Lack of money made it difficult too for the Managers to carry out necessary repairs. There were reports in 1887 of nearly all the windows being broken and in 1892 of windows being covered with advertising cards, brown paper, and board of an old alphabet card. This indeed must have been a difficult time for the school and for Mr Winnall which was to end with the school being declared inefficient and Mr Winnall being replaced by Mr W Garner.

Masters 1897 - 1915

  • W Garner 1897 - 1915

This appointment marks a turning point in the fortunes of the school. In Mr Garner the school obtained an enterprising and determined man, with compassion, a sense of humour, and a depth of vision that seems far before his time. He reported that ‘there was a decided lack of TONE. Shall endeavour by example and precept to cultivate to a much higher standard than has evidently prevailed heretofore’.

He used a practical approach and made every effort to involve the child. From his predecessors he had inherited difficulties implanted in the childrens’ attiitude to school and the work that they did there. He chose encouragement and reward and this seems to have paid dividends. His influence was not confined to school. He organized Christmas Pantomimes, a string band, a night school, old scholar reunion parties, and was Church organist into the bargain.

In 1896 a new Infant Room was built and taken into use in April 1897. It was built as the result of a £555 loan which included new Cloakrooms, new closets, and repair of the original buillding and furnishing.

In 1899 came an event which raised great interest locally. Willie Slater marked left. Transferred to Ashbourne Grammar School by winning a County Council Scholarship. Unfortunately in February 1914 Mr Garner was taken ill and was temporarily replaced by Mr H Ward.

Masters 1914 - 1919

  • H Ward 1914 - 1915
  • J Jones 1915 - 1919

It can have been no easy task for John Jones to follow W Garner. He seems also to have been forward thinking with his ideas. He continued to run the night school and organise concerts and was generally active in the village.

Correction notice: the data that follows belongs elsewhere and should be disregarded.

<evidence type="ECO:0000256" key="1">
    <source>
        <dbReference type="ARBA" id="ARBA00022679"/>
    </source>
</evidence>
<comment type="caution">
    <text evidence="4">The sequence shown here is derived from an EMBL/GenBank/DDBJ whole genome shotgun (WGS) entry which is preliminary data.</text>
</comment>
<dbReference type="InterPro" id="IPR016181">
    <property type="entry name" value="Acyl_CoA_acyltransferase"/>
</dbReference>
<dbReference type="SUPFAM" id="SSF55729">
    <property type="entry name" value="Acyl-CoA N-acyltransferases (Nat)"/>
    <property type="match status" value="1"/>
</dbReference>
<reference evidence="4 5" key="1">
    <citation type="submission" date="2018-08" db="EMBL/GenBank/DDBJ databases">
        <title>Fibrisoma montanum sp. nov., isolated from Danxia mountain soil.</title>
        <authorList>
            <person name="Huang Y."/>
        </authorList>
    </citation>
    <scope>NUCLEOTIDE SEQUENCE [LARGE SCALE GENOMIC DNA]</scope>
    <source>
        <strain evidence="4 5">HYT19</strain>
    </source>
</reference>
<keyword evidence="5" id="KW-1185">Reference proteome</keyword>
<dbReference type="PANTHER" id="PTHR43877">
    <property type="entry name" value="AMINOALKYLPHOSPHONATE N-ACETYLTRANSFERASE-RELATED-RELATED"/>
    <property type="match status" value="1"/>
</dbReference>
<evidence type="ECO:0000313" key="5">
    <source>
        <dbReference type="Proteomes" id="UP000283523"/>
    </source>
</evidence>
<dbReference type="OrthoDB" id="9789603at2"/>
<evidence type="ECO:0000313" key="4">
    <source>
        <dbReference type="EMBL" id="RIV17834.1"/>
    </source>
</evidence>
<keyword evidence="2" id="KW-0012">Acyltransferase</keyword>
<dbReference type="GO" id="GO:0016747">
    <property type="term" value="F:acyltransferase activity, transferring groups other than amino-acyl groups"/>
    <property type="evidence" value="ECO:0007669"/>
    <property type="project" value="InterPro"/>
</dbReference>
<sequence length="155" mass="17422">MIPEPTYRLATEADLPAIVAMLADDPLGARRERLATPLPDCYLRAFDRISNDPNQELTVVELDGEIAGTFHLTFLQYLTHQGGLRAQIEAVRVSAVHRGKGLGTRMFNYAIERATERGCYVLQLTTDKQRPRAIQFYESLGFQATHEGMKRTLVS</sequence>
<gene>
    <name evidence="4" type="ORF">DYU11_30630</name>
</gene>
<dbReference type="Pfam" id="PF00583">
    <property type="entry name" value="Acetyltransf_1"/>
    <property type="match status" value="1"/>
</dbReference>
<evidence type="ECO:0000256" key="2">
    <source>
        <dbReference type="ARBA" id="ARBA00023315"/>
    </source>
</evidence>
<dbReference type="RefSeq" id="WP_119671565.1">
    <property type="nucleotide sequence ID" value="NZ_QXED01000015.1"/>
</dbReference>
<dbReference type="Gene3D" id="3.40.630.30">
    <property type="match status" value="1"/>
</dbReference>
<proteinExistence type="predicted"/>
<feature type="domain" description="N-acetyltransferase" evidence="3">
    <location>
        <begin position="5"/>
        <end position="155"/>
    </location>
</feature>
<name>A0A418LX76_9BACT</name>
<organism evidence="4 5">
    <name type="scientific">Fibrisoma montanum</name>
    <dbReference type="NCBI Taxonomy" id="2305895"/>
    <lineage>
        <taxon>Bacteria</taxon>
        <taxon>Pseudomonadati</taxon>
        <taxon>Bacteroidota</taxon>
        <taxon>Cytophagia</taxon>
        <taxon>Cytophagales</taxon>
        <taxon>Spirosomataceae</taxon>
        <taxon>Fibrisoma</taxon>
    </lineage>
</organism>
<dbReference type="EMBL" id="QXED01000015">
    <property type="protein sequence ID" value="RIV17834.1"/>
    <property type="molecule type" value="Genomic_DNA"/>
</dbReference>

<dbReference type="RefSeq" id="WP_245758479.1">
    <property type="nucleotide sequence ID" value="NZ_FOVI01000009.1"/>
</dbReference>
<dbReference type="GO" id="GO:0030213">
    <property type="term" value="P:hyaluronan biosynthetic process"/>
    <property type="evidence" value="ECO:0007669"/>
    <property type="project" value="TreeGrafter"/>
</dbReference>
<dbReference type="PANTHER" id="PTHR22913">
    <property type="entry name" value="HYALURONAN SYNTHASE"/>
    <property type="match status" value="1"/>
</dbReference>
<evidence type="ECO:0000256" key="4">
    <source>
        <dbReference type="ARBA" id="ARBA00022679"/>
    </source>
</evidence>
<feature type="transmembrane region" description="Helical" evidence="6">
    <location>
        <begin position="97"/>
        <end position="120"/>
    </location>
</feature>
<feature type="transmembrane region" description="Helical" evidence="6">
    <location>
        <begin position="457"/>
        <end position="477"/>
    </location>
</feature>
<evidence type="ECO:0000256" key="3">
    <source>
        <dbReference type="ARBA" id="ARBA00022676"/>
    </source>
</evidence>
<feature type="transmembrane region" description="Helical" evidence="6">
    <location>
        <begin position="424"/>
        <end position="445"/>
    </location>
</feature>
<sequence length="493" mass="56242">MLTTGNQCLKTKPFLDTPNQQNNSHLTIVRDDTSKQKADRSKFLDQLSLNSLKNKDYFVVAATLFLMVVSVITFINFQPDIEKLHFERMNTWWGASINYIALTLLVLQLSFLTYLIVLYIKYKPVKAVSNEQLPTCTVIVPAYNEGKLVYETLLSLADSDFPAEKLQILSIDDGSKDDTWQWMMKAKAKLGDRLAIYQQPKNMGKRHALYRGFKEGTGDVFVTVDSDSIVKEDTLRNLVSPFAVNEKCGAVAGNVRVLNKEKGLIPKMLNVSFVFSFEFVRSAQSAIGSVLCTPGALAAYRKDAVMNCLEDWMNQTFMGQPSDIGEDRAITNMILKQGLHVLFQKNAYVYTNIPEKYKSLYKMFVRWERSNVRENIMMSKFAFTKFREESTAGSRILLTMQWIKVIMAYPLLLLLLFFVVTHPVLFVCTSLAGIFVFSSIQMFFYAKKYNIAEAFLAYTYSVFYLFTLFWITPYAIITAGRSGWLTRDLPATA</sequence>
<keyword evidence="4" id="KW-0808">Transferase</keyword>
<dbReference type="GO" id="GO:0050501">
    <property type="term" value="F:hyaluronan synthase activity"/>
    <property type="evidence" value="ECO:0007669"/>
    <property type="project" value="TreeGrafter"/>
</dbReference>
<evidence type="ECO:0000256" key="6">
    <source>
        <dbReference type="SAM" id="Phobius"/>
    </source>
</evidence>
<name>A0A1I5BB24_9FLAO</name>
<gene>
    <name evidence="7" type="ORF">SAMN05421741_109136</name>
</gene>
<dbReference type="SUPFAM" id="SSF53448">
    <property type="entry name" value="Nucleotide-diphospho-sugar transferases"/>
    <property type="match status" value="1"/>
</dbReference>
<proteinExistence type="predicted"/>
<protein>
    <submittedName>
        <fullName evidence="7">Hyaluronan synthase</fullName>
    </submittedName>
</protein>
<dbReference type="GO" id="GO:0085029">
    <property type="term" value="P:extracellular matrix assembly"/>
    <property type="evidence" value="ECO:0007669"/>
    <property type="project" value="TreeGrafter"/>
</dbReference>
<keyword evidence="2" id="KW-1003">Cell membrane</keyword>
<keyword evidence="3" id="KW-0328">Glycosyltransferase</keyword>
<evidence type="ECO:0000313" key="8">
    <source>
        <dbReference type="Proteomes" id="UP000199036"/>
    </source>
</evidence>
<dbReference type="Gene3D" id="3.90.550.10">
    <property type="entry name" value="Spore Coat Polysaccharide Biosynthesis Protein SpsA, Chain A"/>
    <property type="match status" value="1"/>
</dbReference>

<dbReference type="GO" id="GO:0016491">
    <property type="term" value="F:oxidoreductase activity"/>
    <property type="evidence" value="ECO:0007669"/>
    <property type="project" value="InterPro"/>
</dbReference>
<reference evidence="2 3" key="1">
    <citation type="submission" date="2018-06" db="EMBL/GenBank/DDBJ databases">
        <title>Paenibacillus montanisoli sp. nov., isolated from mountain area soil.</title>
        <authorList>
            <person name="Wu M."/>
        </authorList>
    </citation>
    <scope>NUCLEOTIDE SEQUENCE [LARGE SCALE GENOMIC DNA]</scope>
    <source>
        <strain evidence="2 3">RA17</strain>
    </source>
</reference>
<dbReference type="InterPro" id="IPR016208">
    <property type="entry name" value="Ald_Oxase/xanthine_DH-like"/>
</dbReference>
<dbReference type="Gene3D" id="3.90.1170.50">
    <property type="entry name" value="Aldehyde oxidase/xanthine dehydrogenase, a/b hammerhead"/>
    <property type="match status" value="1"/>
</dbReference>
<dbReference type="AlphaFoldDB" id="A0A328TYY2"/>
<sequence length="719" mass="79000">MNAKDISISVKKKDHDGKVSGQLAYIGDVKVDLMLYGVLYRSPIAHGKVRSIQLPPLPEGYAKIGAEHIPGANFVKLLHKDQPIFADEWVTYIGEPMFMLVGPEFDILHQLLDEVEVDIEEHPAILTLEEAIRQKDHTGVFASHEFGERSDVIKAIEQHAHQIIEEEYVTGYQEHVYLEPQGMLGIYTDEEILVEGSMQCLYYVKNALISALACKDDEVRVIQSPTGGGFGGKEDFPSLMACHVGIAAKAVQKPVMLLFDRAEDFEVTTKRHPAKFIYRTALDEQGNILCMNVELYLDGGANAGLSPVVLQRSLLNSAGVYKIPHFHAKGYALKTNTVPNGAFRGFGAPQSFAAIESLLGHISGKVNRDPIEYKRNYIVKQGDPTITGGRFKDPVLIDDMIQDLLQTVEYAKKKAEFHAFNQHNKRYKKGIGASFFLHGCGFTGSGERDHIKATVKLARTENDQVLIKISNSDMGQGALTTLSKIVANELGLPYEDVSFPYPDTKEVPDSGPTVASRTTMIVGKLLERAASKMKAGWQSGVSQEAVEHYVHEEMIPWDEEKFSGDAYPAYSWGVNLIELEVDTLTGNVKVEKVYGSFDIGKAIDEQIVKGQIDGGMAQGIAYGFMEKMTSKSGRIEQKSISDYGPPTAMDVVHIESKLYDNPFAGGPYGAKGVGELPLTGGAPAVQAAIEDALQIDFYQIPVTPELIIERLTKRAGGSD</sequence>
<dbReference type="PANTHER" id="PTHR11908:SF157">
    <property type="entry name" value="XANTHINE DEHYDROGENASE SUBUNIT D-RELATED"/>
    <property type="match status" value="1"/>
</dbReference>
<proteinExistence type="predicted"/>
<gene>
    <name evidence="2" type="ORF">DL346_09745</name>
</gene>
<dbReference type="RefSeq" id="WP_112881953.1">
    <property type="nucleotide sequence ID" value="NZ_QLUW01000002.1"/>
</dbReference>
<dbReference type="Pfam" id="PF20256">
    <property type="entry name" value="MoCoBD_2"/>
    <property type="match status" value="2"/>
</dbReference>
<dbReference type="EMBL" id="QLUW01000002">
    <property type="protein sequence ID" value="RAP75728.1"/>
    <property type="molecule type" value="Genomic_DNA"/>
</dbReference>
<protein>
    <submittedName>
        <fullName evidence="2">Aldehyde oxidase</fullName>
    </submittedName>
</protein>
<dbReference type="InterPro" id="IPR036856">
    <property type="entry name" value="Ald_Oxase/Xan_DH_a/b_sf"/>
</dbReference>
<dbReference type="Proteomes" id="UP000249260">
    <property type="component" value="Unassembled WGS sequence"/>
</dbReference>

The “Empire” and all that it stood for in terms of “duty” and “gentlemanly values” stand out in his personality. A man who lost no opportunity to “salute the Flag” and World War 1 provided ample opportunities to have the children out in the yard for this purpose. Every major victory would be acknowledged in this way and the flag lowered to half-mast in memory of those that died. WW1 must have been uppermost in the minds of people living at this time but there are few references to show that it greatly disturbed the running of the school or the life of the village.

Unfortunately he was to be the second Master in the history of Brassington School who failed to reach retirement as a result of the influenza epedemic which had such a disastrous effect on the country following the Great War. He died on 27th February 1919. The School was taken over by Mr Sydney Smith, lately demobilised.

Masters 1919 - 1932

  • P Dent 1919 - 1932

Mr Dent is another who is remembered with affection by the village. A keen sportsman who played in the cricket team and was Secretary of both the football and cricket teams. Not only did he play the Church organ but also the piano at social events. Unfortunately his records in the School Log give few clues to his personality, nor does he record very much detail of school life, concerning himself with attendance figures and comments relating to the illnessses and weather conditions that affected these.

Masters 1932 - 1952

  • R Baldwin 1932 - 1952